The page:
This was done just after NAMM in 2005 when JABB still had a ways to release. Drums, trumpets, alto sax, trombone and some of the percussion are JABB. Bass, guitar and vocals are real. All instruments were recorded by me.
I played that song at least 10,000 times in the early 70's on trombone in a horn band that did Chicago, Blood Sweat and Tears, Lighthouse, Jazz Crusaders, CC Riders etc in New Orleans.
Not that bad. The horns should have more punch. I thought the trombone sample was better than the trumpet which suprises me being a bone player.
This was a pretty quick and dirty rendition of this piece. I was just trying to see how everything worked. There was maybe 5 instruments sort of completed in JABB at the time and I don't even know if all the controllers were programmed yet as there was no documentation.
Part of the punch of Chicago horns was the tube compression used back then. There is always distortion on the early Chicago brass which gave them part of their character. One of these days I'd like to pick up a real tube compressor to run the horns through as none of the plug-ins I've tried quite do it.
I'll leave the technical nitpickery to them who
know more about it. Nor do I expect a flaw-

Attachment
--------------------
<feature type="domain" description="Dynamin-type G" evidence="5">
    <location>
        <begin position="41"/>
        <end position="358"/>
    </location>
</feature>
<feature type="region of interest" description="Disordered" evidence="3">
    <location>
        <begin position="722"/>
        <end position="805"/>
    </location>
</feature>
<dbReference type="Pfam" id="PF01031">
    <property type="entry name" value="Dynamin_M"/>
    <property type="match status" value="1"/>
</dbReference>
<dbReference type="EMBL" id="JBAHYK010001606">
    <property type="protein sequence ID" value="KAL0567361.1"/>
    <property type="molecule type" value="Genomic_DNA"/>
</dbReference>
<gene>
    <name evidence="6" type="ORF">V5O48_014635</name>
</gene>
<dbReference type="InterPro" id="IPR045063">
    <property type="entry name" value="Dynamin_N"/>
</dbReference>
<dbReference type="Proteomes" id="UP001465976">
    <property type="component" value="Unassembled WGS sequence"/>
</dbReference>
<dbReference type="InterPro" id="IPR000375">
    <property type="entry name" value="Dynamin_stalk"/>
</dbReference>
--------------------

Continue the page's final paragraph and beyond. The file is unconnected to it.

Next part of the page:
less reproduction of the original sound on a
cut like this...
As it stands, this impressively good work.
[Writing as I listen and reposting]. Just got
by the center brass riffing and into the last
couple of minutes... you know, the word I
gotta lay down is, I like some of this better
than the original.
Not that bad was met to mean that it was Very Good!
I listened to it about five times. You sure did your homework!
As to the punch of the horns, I was punch drunk and stoned back in the old days. We really blasted away on that stuff. It was fun. I miss the Intimate experience you get from a brass instrument (trumpet-trombone) with your lips being the actual tone generator.
Chicago's first album was, in my opinion, their best. They still had a rowdy local night club sound. As the years went by they got too refined (sissy).
Yes, that's my beautiful singing voice and I didn't even use the pitch correction built into Sonar 5! Actually I still think I sound like a frog on steroids.
BTW, I used some transcriptions put out by Hal Leonard for this piece. They are quite close to the record. The drum parts took about as long to record as the rest of the parts. It's like a continuous drum solo.
Brooster, the first Chicago album is also my favorite. Chicago II & III also have quite a bit of adventurous music. I quit listening to Chicago after Chicago VIII because they just went too commercial and started to lose the quirky pieces from the early days. Terry Kath's guitar playing on the first album is some of his best work.